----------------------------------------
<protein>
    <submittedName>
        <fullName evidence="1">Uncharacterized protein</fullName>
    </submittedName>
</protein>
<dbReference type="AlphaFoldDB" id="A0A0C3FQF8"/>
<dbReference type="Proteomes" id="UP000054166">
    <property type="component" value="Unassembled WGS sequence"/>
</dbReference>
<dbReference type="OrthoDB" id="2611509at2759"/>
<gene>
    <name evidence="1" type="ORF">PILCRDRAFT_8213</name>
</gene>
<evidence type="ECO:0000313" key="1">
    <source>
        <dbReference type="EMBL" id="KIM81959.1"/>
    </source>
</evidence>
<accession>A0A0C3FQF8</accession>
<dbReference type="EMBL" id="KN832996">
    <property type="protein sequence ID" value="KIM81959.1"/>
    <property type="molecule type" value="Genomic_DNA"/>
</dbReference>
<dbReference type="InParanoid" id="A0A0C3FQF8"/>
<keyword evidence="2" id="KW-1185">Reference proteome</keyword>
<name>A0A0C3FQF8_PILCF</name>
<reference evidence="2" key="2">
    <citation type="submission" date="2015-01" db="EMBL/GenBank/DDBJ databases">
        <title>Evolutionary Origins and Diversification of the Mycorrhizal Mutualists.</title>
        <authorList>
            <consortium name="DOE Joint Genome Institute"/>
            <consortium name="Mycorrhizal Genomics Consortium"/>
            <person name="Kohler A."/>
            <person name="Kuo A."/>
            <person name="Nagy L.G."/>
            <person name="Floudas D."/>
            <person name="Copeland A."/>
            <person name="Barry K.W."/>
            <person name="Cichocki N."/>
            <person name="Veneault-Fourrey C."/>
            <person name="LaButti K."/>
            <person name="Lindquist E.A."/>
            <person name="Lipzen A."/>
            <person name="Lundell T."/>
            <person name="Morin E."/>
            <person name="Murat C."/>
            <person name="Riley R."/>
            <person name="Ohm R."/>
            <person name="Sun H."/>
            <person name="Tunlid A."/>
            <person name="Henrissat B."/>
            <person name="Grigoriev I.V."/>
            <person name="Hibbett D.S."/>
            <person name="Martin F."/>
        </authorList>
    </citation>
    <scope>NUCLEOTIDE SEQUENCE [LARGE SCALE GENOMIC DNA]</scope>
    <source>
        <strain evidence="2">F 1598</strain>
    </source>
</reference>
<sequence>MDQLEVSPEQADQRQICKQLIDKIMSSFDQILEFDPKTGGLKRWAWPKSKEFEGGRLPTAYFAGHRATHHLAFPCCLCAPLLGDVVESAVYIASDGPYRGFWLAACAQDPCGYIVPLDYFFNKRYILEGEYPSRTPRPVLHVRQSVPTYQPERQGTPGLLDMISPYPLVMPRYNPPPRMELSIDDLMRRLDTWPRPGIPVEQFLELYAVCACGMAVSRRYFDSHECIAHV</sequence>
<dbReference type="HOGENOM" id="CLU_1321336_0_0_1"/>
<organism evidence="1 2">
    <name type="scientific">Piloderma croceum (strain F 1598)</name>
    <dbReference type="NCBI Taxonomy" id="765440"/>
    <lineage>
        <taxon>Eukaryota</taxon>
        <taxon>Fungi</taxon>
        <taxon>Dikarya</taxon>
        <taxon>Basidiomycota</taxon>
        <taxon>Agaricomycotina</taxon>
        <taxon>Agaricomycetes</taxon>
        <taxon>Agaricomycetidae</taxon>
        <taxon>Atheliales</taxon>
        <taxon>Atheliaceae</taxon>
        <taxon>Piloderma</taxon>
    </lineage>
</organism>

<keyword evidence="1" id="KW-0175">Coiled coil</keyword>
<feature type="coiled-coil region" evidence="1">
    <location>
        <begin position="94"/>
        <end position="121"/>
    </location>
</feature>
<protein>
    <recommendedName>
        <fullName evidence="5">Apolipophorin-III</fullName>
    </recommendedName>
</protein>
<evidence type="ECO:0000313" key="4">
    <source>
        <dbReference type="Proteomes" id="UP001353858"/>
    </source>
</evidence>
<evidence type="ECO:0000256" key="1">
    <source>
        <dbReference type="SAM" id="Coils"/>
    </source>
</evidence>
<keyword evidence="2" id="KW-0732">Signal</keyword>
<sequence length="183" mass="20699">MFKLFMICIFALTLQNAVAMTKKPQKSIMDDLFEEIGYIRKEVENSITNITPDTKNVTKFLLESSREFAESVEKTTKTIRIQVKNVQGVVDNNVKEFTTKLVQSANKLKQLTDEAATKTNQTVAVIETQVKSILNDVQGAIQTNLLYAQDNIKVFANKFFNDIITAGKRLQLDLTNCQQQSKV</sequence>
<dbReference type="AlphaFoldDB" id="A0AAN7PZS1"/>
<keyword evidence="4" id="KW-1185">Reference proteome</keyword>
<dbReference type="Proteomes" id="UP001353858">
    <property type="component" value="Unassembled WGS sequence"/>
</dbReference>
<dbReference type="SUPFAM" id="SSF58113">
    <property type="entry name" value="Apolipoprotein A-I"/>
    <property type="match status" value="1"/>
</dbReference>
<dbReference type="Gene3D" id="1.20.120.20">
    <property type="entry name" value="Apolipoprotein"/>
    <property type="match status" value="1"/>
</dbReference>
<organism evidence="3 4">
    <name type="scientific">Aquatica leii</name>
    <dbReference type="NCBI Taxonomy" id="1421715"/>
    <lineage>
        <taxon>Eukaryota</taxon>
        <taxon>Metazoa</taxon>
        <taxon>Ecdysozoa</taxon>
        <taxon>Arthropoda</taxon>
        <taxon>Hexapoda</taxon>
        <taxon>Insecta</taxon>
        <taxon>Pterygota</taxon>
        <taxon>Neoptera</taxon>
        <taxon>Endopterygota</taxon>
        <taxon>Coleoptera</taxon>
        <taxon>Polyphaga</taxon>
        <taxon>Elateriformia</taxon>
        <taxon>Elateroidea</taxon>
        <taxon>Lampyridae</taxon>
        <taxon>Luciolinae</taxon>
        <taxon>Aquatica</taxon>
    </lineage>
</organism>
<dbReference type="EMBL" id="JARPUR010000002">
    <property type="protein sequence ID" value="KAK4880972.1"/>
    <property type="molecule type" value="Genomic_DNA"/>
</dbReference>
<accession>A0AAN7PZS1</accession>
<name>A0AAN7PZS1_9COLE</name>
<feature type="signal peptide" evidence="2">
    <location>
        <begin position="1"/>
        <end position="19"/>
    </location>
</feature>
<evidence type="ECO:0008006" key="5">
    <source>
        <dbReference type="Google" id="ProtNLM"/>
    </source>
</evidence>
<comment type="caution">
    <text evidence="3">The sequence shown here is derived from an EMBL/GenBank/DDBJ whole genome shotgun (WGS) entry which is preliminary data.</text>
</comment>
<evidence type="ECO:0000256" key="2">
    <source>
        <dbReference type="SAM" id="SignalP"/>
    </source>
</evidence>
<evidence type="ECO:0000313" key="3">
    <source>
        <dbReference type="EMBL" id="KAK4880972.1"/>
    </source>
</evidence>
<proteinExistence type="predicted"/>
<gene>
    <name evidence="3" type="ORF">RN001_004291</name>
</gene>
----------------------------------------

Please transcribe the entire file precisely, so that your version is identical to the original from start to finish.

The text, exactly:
<protein>
    <submittedName>
        <fullName evidence="1">Uncharacterized protein</fullName>
    </submittedName>
</protein>
<dbReference type="AlphaFoldDB" id="A0A0C3FQF8"/>
<dbReference type="Proteomes" id="UP000054166">
    <property type="component" value="Unassembled WGS sequence"/>
</dbReference>
<dbReference type="OrthoDB" id="2611509at2759"/>
<gene>
    <name evidence="1" type="ORF">PILCRDRAFT_8213</name>
</gene>
<evidence type="ECO:0000313" key="1">
    <source>
        <dbReference type="EMBL" id="KIM81959.1"/>
    </source>
</evidence>
<accession>A0A0C3FQF8</accession>
<dbReference type="EMBL" id="KN832996">
    <property type="protein sequence ID" value="KIM81959.1"/>
    <property type="molecule type" value="Genomic_DNA"/>
</dbReference>
<dbReference type="InParanoid" id="A0A0C3FQF8"/>
<keyword evidence="2" id="KW-1185">Reference proteome</keyword>
<name>A0A0C3FQF8_PILCF</name>
<reference evidence="2" key="2">
    <citation type="submission" date="2015-01" db="EMBL/GenBank/DDBJ databases">
        <title>Evolutionary Origins and Diversification of the Mycorrhizal Mutualists.</title>
        <authorList>
            <consortium name="DOE Joint Genome Institute"/>
            <consortium name="Mycorrhizal Genomics Consortium"/>
            <person name="Kohler A."/>
            <person name="Kuo A."/>
            <person name="Nagy L.G."/>
            <person name="Floudas D."/>
            <person name="Copeland A."/>
            <person name="Barry K.W."/>
            <person name="Cichocki N."/>
            <person name="Veneault-Fourrey C."/>
            <person name="LaButti K."/>
            <person name="Lindquist E.A."/>
            <person name="Lipzen A."/>
            <person name="Lundell T."/>
            <person name="Morin E."/>
            <person name="Murat C."/>
            <person name="Riley R."/>
            <person name="Ohm R."/>
            <person name="Sun H."/>
            <person name="Tunlid A."/>
            <person name="Henrissat B."/>
            <person name="Grigoriev I.V."/>
            <person name="Hibbett D.S."/>
            <person name="Martin F."/>
        </authorList>
    </citation>
    <scope>NUCLEOTIDE SEQUENCE [LARGE SCALE GENOMIC DNA]</scope>
    <source>
        <strain evidence="2">F 1598</strain>
    </source>
</reference>
<sequence>MDQLEVSPEQADQRQICKQLIDKIMSSFDQILEFDPKTGGLKRWAWPKSKEFEGGRLPTAYFAGHRATHHLAFPCCLCAPLLGDVVESAVYIASDGPYRGFWLAACAQDPCGYIVPLDYFFNKRYILEGEYPSRTPRPVLHVRQSVPTYQPERQGTPGLLDMISPYPLVMPRYNPPPRMELSIDDLMRRLDTWPRPGIPVEQFLELYAVCACGMAVSRRYFDSHECIAHV</sequence>
<dbReference type="HOGENOM" id="CLU_1321336_0_0_1"/>
<organism evidence="1 2">
    <name type="scientific">Piloderma croceum (strain F 1598)</name>
    <dbReference type="NCBI Taxonomy" id="765440"/>
    <lineage>
        <taxon>Eukaryota</taxon>
        <taxon>Fungi</taxon>
        <taxon>Dikarya</taxon>
        <taxon>Basidiomycota</taxon>
        <taxon>Agaricomycotina</taxon>
        <taxon>Agaricomycetes</taxon>
        <taxon>Agaricomycetidae</taxon>
        <taxon>Atheliales</taxon>
        <taxon>Atheliaceae</taxon>
        <taxon>Piloderma</taxon>
    </lineage>
</organism>

<keyword evidence="1" id="KW-0175">Coiled coil</keyword>
<feature type="coiled-coil region" evidence="1">
    <location>
        <begin position="94"/>
        <end position="121"/>
    </location>
</feature>
<protein>
    <recommendedName>
        <fullName evidence="5">Apolipophorin-III</fullName>
    </recommendedName>
</protein>
<evidence type="ECO:0000313" key="4">
    <source>
        <dbReference type="Proteomes" id="UP001353858"/>
    </source>
</evidence>
<evidence type="ECO:0000256" key="1">
    <source>
        <dbReference type="SAM" id="Coils"/>
    </source>
</evidence>
<keyword evidence="2" id="KW-0732">Signal</keyword>
<sequence length="183" mass="20699">MFKLFMICIFALTLQNAVAMTKKPQKSIMDDLFEEIGYIRKEVENSITNITPDTKNVTKFLLESSREFAESVEKTTKTIRIQVKNVQGVVDNNVKEFTTKLVQSANKLKQLTDEAATKTNQTVAVIETQVKSILNDVQGAIQTNLLYAQDNIKVFANKFFNDIITAGKRLQLDLTNCQQQSKV</sequence>
<dbReference type="AlphaFoldDB" id="A0AAN7PZS1"/>
<keyword evidence="4" id="KW-1185">Reference proteome</keyword>
<dbReference type="Proteomes" id="UP001353858">
    <property type="component" value="Unassembled WGS sequence"/>
</dbReference>
<dbReference type="SUPFAM" id="SSF58113">
    <property type="entry name" value="Apolipoprotein A-I"/>
    <property type="match status" value="1"/>
</dbReference>
<dbReference type="Gene3D" id="1.20.120.20">
    <property type="entry name" value="Apolipoprotein"/>
    <property type="match status" value="1"/>
</dbReference>
<organism evidence="3 4">
    <name type="scientific">Aquatica leii</name>
    <dbReference type="NCBI Taxonomy" id="1421715"/>
    <lineage>
        <taxon>Eukaryota</taxon>
        <taxon>Metazoa</taxon>
        <taxon>Ecdysozoa</taxon>
        <taxon>Arthropoda</taxon>
        <taxon>Hexapoda</taxon>
        <taxon>Insecta</taxon>
        <taxon>Pterygota</taxon>
        <taxon>Neoptera</taxon>
        <taxon>Endopterygota</taxon>
        <taxon>Coleoptera</taxon>
        <taxon>Polyphaga</taxon>
        <taxon>Elateriformia</taxon>
        <taxon>Elateroidea</taxon>
        <taxon>Lampyridae</taxon>
        <taxon>Luciolinae</taxon>
        <taxon>Aquatica</taxon>
    </lineage>
</organism>
<dbReference type="EMBL" id="JARPUR010000002">
    <property type="protein sequence ID" value="KAK4880972.1"/>
    <property type="molecule type" value="Genomic_DNA"/>
</dbReference>
<accession>A0AAN7PZS1</accession>
<name>A0AAN7PZS1_9COLE</name>
<feature type="signal peptide" evidence="2">
    <location>
        <begin position="1"/>
        <end position="19"/>
    </location>
</feature>
<evidence type="ECO:0008006" key="5">
    <source>
        <dbReference type="Google" id="ProtNLM"/>
    </source>
</evidence>
<comment type="caution">
    <text evidence="3">The sequence shown here is derived from an EMBL/GenBank/DDBJ whole genome shotgun (WGS) entry which is preliminary data.</text>
</comment>
<evidence type="ECO:0000256" key="2">
    <source>
        <dbReference type="SAM" id="SignalP"/>
    </source>
</evidence>
<evidence type="ECO:0000313" key="3">
    <source>
        <dbReference type="EMBL" id="KAK4880972.1"/>
    </source>
</evidence>
<proteinExistence type="predicted"/>
<gene>
    <name evidence="3" type="ORF">RN001_004291</name>
</gene>